It’s so easy to borrow and so difficult to repay. As long as the cost of college continues to rise and the necessity of having a college degree continues to be hawked, some college graduates will find themselves under a backbreaking debt.
There are exceptions, of course, and these are graduates with family resources that mean they never need to worry about that first nickel for tuition or books or meals in a restaurant off campus or transportation to the variety of events which make college fun, fun, fun.
What does college cost in 2018? Just ask a few current college students what they paid for their textbooks this semester. You will be appalled. $500 plus if they’re lucky and in some disciplines twice that much.
For students without family money, it’s working two or three part-time jobs at or slightly above minimum wage to avoid the loan traps.
And woe unto those who earn degrees in fields I won’t mention because they will find themselves with tremendous debt and unqualified for the jobs of their dreams — jobs that don’t exist, never existed, or exist in such small numbers that only those with connections will be considered. At this point I would advise students to google “Occupational Outlook Handbook,” a site maintained by the U.S. Department of Labor, to determine the employment outlook for majors/jobs that interest them: what workers do, where they work, education/training requirements, wages, job outlook, state/area data, and contacts for more information. There are also tabs that provide links to state occupational projections (No point in preparing for a job that doesn’t exist in a geographic area where student must reside for one reason or another).
And if perchance, as in the case of my niece, a borrower happens to die unexpectedly, woe be unto the person who co-signed for the loan. She will need to mortgage her home or deplete her savings set aside for that rainy day as the banks begin flooding her with demands for repayment.
Banks are in the catbird’s seat, always have been, and those who owe money are reluctant to admit that they do. It’s one of those big secrets in our culture, and this comes from embarrassment. They ask themselves the following question among others: How could I have been so stupid?
Traditional-age college students are making decisions about borrowing money and choosing college majors at a time when the brain’s prefrontal cortex is not fully developed. One of the functions of this sphere is the cause-and-effect function, the ability to process the possible results of particular behaviors.
As with any issue, this one is complex and a few states have recognized the importance of a well-educated workforce and offer free tuition for residents ( New York, Tennessee ) This doesn’t , however, cover the total cost of attending college. Other states offer incentives for students majoring in high-demand areas.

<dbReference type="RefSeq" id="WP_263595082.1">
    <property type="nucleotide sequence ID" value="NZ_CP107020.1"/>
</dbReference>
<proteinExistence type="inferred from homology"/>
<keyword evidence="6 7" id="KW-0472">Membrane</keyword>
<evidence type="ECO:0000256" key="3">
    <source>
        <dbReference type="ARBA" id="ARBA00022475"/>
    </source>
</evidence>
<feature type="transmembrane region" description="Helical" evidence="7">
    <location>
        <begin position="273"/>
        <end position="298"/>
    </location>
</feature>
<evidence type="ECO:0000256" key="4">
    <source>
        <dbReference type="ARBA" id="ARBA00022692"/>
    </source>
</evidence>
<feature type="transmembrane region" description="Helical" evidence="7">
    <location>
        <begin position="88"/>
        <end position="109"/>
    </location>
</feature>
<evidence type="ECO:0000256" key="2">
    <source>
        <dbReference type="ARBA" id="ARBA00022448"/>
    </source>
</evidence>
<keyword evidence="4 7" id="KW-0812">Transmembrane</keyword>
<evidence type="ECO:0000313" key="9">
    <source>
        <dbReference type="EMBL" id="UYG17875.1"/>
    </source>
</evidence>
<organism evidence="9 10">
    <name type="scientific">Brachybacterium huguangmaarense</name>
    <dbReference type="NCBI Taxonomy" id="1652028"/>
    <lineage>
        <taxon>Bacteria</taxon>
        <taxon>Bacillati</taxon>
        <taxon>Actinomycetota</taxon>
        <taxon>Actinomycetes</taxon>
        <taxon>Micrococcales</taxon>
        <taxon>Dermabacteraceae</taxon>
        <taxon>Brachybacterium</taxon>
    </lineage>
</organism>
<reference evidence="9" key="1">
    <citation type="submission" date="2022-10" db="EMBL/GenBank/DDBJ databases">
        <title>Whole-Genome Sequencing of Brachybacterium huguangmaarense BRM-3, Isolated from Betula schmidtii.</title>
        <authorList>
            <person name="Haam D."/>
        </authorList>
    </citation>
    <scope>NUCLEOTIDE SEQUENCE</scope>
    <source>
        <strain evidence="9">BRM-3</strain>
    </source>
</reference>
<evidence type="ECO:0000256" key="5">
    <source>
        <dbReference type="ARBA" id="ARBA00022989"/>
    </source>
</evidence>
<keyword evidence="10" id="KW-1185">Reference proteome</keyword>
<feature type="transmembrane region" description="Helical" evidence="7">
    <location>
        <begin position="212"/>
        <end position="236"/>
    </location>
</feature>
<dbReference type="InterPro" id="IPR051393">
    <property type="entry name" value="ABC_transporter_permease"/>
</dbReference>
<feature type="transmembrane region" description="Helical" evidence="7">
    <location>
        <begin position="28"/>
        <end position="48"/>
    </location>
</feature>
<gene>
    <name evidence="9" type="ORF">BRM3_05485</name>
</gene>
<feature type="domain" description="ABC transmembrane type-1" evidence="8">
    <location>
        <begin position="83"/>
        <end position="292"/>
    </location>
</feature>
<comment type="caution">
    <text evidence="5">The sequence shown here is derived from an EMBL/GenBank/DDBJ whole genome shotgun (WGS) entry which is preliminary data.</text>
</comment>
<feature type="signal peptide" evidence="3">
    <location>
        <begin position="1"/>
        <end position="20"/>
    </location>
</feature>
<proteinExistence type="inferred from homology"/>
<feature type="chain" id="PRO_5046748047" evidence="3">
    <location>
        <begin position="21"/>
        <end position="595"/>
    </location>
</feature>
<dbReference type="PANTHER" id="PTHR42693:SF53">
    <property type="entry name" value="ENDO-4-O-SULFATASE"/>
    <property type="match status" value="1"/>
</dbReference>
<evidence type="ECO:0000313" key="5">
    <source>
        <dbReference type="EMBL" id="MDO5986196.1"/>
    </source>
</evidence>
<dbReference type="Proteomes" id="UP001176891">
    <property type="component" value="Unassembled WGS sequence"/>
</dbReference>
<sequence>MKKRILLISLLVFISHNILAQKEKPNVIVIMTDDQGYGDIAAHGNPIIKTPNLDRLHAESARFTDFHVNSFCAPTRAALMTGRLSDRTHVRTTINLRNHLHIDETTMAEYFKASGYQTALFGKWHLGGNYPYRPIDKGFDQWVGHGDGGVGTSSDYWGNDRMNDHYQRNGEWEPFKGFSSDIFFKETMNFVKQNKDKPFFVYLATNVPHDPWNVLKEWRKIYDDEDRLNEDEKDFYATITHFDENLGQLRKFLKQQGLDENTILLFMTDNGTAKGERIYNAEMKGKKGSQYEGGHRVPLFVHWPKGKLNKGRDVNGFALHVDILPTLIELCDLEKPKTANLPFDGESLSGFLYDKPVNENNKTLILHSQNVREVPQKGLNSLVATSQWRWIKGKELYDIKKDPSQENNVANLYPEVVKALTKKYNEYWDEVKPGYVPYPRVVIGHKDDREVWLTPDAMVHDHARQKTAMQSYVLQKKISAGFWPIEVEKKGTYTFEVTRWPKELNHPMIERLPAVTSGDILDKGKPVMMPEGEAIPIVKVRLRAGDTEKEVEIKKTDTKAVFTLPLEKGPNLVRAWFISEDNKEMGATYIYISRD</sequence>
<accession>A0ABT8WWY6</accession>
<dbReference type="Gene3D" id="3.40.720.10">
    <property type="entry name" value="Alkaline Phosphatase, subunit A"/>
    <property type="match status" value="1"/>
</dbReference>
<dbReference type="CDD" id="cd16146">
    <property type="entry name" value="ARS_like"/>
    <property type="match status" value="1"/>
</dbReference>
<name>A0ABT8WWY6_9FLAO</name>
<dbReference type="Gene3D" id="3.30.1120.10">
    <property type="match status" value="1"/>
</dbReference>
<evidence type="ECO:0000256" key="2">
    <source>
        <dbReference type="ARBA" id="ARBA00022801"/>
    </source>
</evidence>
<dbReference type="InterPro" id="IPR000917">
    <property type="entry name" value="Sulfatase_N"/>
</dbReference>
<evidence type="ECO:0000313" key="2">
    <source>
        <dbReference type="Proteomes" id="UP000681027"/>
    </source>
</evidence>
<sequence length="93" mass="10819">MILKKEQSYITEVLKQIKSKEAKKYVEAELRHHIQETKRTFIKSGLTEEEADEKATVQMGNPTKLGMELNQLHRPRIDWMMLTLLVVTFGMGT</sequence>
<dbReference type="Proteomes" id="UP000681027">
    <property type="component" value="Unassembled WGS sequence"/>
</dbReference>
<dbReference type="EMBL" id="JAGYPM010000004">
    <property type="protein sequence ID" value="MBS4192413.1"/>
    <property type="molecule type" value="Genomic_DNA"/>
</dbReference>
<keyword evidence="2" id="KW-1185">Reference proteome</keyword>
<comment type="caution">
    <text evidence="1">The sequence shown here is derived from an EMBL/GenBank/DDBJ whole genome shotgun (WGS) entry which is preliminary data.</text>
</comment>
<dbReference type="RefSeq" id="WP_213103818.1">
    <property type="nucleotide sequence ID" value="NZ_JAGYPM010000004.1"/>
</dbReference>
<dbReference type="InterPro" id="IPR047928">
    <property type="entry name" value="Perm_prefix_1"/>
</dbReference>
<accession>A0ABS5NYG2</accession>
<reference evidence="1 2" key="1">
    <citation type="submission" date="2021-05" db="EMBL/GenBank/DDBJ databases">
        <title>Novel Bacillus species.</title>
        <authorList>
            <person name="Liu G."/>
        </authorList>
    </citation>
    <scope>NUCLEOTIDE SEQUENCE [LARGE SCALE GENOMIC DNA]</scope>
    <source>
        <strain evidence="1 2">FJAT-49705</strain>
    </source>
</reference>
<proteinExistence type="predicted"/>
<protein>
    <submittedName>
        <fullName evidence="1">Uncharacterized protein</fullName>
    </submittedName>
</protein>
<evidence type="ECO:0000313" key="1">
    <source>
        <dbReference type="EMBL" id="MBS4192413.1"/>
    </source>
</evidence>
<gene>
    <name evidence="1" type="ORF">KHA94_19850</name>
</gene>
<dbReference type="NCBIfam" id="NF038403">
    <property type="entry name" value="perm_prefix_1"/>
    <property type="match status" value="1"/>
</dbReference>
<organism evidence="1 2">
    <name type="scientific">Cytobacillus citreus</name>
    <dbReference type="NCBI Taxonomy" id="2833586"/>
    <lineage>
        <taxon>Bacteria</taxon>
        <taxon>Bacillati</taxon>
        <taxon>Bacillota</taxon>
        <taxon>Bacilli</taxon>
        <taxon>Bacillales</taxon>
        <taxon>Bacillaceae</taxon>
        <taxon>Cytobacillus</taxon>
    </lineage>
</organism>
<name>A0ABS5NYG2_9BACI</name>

And then there is the issue of colleges’ need to attract and retain students by offering a plethora of amenities such as water parks on campus, successful and expensive basketball or football programs, expansive curricula, new and emerging technologies.
I am called regularly from my alma mater to donate, and I usually don’t answer when my phone identifies the caller. Last week, however, I did answer and told the person calling — probably a student on work-study — that I read the Chronicle of Higher Education each week and the university does not need my piddling amount of money, that it can be used better at Edison State Community College for student scholarships. I added, “Please take me off your list.”
Some of my students are wise in considering college degrees and debt. As part of a career unit, I was speaking with one recently. He lives in Anna, population approximately 1,500, but who’s counting? He told me initially that he plans to transfer to Columbus State because he wants to live in a city. A minute or so later, he revealed another part of his plan: to transfer to The Ohio State University later after minimizing the cost of college attendance and loan debts at the community college. Smart guy, and he’s now attending Edison State via a program that allows him to attend free and earn college credits while completing his high school graduation requirements.
My final plea is for students to spend more-than-adequate time in deciding where to attend college, their majors, the job outlook, and the costs. It’s so easy to look at these important decisions with rose-colored glasses or to rely on a counselor to make these decisions. Information is out there on the web. Use it. And students and graduates need to become informed, organize and lobby those in Washington for relief for this backbreaking debt.
Vivian Blevins is a consultant for the Training Solutions Group Inc. who teaches courses in writing and literature for major telecom company employees. Reach her at (937) 778-3815 or email@example.com.